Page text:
the Find tool window: results

Now let's do our replacement.

Replace code

  1. Use the Search Everywhere window to access Structural Replace.

  2. In the Structural Replace dialog in the Replace Template add code with which you want to replace our search results. In our case it is java.util.logging.Logger.getLogger(this.getClass().getName()).fine($Parameter$)

    The Structural Replace dialog: replace pattern

    Click Find.

  3. Check the results in the Find tool window and use the replace options to replace all of the results or just the selected ones.

    the Find tool window: replace results

    As you can see the code was changed.

    the replace results

We can save this template to refer to it later if we need.

Save the modified template

  1. In the Structural Replace dialog, click Tools.

  2. In the list that opens, select Save Template.

  3. Let's add the name of our template (print String calls) and click OK.

    The template is saved under the User Defined node in the Existing Templates dialog.

    the saved template

    While in the Structural Replace dialog, we can click the Search icon to check out the history of your recent searches and quickly rerun any of them.

    the recent entries

We can also use our template as an inspection, so when we come across the same code, we'll see a warning and can quickly replace the code.

Create a custom inspection

  1. In the Find tool window, when you get the results for the replace pattern, click Create Inspection from Template.

  2. In the dialog that opens, let's add the name for our template print String calls.

    the Structural Search Inspection dialog

    If you want you can add a tooltip and click OK.

  3. In the Settings dialog (Ctrl+Alt+S) , go to Editor | Inspections.

  4. On the Inspections page, open the Structural search node to locate the created inspection.

    the Inspections settings: Structural search inspection

    Now we can quickly fix the code in the editor or use the Problems view where we can check a warning with the suggestion to replace it with the new code.

    the Problems view

We can add a custom structural search inspection right from the inspections settings.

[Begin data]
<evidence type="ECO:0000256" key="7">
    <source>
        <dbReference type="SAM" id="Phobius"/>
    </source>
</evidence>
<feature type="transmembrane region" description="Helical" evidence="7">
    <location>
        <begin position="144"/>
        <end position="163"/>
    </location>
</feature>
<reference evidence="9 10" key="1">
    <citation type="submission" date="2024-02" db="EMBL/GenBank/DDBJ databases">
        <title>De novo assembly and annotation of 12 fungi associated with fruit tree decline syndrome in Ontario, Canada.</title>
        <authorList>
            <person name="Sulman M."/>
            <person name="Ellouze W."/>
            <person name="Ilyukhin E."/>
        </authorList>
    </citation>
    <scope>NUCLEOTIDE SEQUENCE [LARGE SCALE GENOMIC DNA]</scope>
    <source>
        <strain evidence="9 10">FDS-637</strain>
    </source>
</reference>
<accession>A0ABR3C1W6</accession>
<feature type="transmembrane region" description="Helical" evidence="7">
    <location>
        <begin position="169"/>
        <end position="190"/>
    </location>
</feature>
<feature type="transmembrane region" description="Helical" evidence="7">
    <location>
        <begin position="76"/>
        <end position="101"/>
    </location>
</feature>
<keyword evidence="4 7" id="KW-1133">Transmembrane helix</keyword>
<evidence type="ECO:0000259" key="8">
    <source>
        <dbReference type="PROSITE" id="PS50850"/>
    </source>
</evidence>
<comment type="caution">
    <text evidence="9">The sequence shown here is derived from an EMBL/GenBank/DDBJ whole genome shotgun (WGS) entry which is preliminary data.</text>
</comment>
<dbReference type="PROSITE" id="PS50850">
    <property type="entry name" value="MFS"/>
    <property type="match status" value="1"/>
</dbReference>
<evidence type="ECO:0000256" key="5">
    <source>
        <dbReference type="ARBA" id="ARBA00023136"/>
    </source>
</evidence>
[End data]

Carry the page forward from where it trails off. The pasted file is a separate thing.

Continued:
Create a custom inspection from the inspections settings

  1. In the Settings dialog (Ctrl+Alt+S) , go to Editor | Inspections.

  2. On the Inspections page, select the Structural search node and click Add structural search replace inspection. We can base our inspection either on a search template or a replace template. Let's select Add Replace Template.

  3. In the Structural Replace dialog, let's slightly change our search pattern. Let's change the Type modifier for our $Parameter$ variable to int.

  4. In the replace pattern let's tweak our code. java.util.logging.Logger.getLogger(this.getClass().getName()).fine(String.valueOf($Parameter$))

    Change pattern
  5. In the dialog that opens let's add a name of our inspection print int calls and click OK.

    Inspection name

    The new inspection is added under the Structural search, and we can run it to search for instances that print an integer. When code like this is found, we can replace it with the logger call and convert the found parameter into a string.

We can run our inspection separately using its name.

Run the structural search inspection

  1. Press Ctrl+Alt+Shift+I or go to Code | Analyze Code | Run Inspection by Name in the main menu.

  2. In the dialog that opens, let's enter the name of our inspection print String calls.

    Enter inspection name
  3. In the Run 'print String calls' dialog, let's leave default options and click OK.

    Inspection scope
  4. We can review our results in the Inspection results tool window.

    Inspection results
Last modified: 26 May 2024